A very long time.
A query at the Phrases and Sayings Discussion Forum asked if the British slang term for 'a very long time' was donkey's years or donkey's ears. My first thoughts were, "donkey's years of course - what would ears have to do with it?". It turns out that I was being rather hasty. Donkey's years is now the more commonly used slang term when meaning 'a long time', but donkey's ears, although used little in recent years, has been a jokey alternative for some time - certainly from the early 20th century, viz. E. V. Lucas' Vermilion Box, 1916:
"Now for my first bath for what the men call 'Donkey's ears', meaning years and years."
This slightly pre-dates the earliest printed version that I can find of donkey's years, in the US newspaper The Bridgeport Telegram, 1923:
"With a heavy make-up, you'll be the cutest vamp I've seen in donkey's years."
It is quite likely that donkey's ears was the earlier form and that it originated as rhyming slang, in an allusion to the length of the animal's ears. Donkey's ears/years is often shortened just to donkeys. That is characteristic of rhyming slang, as in syrup (of figs) - wig or plates (of meat) - feet.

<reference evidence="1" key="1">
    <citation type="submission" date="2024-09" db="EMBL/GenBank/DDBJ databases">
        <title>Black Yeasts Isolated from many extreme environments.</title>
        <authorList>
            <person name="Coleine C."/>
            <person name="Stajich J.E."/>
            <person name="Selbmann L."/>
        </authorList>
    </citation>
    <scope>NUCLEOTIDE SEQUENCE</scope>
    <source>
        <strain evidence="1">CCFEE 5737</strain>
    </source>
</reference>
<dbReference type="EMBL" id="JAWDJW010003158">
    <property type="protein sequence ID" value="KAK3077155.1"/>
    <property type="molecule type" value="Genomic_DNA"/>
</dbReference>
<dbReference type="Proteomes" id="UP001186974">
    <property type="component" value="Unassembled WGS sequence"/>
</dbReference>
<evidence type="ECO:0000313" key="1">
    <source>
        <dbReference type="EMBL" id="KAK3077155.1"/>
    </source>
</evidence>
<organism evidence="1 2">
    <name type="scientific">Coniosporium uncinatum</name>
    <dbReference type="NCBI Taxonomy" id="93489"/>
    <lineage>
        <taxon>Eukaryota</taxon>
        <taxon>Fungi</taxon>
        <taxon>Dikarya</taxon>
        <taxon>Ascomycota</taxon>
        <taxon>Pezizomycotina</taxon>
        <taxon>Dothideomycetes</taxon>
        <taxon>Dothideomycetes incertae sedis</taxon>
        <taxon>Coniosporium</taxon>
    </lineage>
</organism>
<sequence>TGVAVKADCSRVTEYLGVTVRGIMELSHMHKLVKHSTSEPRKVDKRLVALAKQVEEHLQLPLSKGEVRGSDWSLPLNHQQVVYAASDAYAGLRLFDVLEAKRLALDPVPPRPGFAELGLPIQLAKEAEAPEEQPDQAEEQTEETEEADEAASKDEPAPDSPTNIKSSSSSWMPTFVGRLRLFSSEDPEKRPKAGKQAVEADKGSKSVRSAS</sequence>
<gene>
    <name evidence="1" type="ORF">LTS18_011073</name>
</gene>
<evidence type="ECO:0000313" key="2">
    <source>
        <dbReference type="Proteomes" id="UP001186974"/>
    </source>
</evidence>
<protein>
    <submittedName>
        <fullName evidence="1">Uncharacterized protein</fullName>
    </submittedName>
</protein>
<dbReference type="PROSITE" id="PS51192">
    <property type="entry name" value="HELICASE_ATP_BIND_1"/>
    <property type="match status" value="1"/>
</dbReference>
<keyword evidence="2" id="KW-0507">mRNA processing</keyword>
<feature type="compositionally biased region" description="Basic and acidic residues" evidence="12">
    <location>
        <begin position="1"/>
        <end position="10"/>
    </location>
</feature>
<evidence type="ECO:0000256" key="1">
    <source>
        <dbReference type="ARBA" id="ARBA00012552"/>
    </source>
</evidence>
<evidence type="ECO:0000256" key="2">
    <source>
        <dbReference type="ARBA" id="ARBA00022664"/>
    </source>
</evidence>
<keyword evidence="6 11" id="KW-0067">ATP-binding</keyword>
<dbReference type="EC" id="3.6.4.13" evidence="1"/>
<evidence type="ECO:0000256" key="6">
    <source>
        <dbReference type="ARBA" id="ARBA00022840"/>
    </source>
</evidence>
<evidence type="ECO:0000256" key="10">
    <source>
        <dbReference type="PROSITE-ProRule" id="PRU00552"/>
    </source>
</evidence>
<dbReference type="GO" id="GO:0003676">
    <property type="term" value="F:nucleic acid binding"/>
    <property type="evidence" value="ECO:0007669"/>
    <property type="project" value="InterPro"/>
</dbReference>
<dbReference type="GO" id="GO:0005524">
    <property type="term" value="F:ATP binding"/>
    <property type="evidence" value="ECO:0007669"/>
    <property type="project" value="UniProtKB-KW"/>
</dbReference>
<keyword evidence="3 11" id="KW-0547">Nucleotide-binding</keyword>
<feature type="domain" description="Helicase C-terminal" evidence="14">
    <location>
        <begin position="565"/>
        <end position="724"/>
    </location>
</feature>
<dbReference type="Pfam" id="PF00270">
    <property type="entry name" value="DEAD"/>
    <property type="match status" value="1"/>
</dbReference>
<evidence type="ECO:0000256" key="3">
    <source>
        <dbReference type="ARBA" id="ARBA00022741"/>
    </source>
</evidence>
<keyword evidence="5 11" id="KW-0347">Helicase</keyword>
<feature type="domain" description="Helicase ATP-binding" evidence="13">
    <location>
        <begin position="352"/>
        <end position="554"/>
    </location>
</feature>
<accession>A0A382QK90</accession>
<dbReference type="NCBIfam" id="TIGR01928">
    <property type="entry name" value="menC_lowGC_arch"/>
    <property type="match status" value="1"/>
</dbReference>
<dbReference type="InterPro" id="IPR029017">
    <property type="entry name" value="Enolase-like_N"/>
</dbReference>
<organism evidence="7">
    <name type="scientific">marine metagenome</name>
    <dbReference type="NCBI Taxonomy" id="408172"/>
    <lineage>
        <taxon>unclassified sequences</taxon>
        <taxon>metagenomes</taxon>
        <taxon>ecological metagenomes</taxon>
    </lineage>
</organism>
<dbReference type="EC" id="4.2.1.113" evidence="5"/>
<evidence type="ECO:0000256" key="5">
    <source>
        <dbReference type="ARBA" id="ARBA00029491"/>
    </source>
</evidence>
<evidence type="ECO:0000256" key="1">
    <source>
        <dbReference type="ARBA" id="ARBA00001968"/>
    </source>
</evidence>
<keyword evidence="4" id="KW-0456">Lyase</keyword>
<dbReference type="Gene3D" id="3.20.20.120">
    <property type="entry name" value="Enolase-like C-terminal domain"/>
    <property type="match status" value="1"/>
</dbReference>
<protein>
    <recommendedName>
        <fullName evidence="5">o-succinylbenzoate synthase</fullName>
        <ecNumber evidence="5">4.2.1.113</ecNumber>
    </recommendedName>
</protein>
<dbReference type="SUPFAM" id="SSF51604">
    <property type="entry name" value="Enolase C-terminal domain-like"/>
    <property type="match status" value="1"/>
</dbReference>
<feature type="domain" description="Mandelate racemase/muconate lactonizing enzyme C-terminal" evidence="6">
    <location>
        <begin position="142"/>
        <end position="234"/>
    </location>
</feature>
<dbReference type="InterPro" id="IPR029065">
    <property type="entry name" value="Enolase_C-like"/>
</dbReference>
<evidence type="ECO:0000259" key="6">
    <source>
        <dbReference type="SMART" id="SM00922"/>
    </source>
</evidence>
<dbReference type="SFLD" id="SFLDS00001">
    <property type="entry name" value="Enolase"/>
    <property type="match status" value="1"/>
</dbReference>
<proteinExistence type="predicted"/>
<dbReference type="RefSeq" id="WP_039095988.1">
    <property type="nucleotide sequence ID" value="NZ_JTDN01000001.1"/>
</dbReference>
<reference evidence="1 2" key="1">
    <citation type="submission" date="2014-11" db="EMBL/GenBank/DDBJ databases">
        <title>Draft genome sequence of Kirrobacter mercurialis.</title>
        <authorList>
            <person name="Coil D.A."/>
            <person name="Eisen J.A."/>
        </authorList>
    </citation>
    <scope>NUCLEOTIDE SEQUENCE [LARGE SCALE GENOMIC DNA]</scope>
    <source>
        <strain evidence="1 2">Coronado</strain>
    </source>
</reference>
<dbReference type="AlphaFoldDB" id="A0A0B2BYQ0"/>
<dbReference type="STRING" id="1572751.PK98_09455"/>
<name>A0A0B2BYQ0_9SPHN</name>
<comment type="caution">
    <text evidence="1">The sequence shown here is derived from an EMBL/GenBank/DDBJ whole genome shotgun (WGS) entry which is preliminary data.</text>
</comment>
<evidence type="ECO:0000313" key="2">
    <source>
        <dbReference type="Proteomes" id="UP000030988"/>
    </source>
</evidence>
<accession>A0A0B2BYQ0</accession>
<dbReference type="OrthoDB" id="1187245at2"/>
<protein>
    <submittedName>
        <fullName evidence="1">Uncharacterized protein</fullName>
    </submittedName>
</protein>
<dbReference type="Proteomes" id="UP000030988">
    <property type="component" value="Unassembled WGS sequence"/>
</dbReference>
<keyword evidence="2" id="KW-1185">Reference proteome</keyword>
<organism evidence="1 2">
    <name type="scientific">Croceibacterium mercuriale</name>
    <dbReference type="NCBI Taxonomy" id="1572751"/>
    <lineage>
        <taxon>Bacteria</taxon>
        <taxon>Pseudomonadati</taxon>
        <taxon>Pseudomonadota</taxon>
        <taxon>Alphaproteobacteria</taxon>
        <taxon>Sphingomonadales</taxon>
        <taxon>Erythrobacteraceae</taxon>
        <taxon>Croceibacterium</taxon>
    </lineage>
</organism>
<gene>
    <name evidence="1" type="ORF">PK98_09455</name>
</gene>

Donkey's ears works as rhyming slang whereas donkey's years doesn't. In rhyming slang the last word of a short phrase is rhymed with the word that gives the slang meaning; for example, trouble and strife - wife, apples and pears - stairs, etc. It makes little sense for the phrase to have originated in slang form as donkey's years, as that would rhyme 'years' with 'years'.
The migration from donkey's ears to donkey's years was no doubt aided by the belief that donkeys live a long time. There's some truth in that. Lively Laddie, a donkey who had lived up to his name for many years while plying his trade on Blackpool Pleasure Beach was, until his death at age 62, a contender for the 'oldest living donkey' title.